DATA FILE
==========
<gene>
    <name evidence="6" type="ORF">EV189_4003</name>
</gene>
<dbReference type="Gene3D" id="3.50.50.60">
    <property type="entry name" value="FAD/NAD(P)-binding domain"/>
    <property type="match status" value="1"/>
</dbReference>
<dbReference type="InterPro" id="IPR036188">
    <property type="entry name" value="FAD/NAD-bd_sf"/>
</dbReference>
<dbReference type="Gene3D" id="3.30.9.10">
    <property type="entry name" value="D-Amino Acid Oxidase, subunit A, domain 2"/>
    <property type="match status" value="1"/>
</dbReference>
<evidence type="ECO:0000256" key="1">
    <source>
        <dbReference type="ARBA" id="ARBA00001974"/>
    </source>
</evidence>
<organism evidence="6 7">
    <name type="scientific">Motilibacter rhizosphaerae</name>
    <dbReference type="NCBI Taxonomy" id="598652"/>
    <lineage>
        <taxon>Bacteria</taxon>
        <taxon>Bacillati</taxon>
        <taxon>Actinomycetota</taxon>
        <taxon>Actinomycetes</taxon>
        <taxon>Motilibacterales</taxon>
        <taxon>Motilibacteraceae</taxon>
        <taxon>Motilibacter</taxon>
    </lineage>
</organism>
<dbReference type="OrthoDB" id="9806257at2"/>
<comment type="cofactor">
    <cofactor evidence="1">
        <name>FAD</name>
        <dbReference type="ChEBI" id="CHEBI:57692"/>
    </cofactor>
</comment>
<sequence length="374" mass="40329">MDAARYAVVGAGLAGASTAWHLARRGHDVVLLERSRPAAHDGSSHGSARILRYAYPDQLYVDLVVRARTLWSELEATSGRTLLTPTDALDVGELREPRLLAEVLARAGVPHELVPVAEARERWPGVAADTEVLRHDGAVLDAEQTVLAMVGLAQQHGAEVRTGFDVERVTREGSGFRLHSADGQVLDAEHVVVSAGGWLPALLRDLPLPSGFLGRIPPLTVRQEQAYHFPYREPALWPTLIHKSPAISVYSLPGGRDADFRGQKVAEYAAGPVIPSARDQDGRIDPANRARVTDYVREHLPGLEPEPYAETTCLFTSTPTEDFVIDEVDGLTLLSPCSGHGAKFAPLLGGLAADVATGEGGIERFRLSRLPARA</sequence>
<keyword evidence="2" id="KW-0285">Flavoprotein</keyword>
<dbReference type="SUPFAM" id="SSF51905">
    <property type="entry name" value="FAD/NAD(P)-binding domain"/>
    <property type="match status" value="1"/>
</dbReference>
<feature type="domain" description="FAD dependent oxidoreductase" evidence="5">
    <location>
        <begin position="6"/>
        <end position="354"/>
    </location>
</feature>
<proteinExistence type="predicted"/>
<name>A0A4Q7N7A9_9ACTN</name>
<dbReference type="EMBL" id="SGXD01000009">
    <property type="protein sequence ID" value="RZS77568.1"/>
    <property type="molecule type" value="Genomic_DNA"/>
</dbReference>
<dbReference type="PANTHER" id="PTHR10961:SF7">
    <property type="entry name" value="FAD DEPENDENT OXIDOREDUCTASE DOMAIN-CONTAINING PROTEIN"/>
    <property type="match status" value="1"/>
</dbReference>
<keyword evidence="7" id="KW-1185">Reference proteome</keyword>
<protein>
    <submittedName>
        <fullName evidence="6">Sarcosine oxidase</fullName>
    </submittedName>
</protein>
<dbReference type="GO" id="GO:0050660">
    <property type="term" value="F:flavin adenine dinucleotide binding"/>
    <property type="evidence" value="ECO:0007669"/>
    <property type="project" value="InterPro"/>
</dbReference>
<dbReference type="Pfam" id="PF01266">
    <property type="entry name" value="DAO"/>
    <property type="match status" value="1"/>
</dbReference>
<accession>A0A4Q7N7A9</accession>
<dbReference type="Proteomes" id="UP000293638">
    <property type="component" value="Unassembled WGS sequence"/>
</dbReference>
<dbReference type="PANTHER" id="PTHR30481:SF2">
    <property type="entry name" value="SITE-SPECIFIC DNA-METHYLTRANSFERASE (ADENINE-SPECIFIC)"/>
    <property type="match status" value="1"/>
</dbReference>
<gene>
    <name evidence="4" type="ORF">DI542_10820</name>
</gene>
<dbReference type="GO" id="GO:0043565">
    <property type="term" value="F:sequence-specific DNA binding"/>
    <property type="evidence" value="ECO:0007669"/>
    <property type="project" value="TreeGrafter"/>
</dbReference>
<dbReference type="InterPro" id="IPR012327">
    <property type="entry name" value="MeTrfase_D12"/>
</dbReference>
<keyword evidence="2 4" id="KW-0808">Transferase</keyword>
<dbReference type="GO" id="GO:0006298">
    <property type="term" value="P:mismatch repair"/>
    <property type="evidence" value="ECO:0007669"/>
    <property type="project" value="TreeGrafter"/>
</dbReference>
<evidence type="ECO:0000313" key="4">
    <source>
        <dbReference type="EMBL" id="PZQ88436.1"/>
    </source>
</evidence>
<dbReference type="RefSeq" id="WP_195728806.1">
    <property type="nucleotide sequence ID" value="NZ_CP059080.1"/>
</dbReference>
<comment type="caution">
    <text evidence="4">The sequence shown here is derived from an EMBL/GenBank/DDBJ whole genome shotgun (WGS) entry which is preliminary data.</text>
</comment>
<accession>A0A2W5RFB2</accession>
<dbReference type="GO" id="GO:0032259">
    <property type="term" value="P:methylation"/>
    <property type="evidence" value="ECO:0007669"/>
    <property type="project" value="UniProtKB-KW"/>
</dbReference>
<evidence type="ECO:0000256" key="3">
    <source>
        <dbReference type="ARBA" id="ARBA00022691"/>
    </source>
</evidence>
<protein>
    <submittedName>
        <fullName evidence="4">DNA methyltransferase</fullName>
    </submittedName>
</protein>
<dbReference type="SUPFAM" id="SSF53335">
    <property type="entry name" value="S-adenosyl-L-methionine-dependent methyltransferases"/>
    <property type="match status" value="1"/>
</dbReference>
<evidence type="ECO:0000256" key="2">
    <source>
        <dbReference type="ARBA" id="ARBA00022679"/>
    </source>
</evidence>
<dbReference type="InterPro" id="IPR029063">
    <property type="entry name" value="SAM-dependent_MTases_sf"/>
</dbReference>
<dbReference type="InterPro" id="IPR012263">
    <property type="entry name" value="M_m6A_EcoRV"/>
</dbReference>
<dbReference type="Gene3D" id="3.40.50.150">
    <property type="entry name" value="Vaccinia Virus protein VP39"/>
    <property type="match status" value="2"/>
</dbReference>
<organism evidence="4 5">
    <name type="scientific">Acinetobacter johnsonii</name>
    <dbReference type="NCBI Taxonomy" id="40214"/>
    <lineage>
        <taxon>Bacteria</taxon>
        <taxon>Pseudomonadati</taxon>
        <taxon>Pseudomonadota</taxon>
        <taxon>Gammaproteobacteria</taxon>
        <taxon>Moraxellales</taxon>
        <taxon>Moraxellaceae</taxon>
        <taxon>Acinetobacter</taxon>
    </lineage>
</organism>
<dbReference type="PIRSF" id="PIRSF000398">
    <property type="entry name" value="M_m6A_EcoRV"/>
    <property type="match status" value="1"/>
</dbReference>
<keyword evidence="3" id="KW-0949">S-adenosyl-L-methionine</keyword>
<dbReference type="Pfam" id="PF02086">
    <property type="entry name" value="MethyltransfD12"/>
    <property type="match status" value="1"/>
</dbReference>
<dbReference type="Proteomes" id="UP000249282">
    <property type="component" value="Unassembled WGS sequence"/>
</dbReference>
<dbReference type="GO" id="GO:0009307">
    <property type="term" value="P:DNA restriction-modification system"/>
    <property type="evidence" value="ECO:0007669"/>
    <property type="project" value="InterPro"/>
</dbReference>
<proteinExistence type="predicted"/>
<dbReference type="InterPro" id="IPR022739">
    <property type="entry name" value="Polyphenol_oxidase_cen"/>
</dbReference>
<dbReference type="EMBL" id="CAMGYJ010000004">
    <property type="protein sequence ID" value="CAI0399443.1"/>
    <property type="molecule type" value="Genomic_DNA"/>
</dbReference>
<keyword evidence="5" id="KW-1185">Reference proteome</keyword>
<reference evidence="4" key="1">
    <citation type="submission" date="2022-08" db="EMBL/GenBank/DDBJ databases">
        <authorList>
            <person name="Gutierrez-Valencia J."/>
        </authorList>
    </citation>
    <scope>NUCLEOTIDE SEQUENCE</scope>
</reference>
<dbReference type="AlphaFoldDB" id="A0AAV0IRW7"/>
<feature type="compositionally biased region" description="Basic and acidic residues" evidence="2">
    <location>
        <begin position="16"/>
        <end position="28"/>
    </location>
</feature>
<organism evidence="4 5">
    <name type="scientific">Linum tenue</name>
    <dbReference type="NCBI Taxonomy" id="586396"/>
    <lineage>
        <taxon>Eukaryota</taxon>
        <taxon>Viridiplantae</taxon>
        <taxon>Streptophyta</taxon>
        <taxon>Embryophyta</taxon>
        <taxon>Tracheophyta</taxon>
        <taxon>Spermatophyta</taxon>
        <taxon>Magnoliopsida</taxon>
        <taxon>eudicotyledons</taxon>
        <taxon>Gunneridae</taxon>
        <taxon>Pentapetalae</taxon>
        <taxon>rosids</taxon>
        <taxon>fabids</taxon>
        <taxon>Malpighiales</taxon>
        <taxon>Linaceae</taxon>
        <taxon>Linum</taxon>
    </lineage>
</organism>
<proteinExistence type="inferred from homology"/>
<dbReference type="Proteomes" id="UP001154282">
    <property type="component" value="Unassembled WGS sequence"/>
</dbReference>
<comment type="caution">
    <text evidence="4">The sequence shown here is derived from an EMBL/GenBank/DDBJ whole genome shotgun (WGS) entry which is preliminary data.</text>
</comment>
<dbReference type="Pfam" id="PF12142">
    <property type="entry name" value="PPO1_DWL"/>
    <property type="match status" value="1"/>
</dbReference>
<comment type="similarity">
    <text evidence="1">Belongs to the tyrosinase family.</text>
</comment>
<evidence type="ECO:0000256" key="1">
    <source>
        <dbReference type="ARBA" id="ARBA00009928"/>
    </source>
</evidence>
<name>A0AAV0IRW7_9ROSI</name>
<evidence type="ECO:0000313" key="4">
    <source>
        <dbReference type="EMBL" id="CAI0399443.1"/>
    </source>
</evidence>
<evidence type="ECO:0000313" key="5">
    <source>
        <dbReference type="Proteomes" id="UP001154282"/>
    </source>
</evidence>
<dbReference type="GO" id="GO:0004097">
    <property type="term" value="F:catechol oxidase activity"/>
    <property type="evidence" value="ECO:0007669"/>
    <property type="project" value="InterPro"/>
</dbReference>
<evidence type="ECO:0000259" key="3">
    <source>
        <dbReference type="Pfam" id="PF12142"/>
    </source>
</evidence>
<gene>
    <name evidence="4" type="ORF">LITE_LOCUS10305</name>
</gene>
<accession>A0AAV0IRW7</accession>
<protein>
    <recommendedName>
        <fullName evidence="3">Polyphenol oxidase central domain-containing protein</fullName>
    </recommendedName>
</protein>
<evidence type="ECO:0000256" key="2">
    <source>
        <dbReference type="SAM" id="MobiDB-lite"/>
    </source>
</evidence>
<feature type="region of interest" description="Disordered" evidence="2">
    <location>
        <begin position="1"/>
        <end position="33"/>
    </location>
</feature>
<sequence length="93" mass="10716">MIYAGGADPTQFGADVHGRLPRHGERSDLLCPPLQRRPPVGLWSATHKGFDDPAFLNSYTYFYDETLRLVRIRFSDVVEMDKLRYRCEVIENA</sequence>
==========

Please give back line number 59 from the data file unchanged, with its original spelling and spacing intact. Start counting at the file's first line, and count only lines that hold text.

    <property type="entry name" value="FAD DEPENDENT OXIDOREDUCTASE DOMAIN-CONTAINING PROTEIN"/>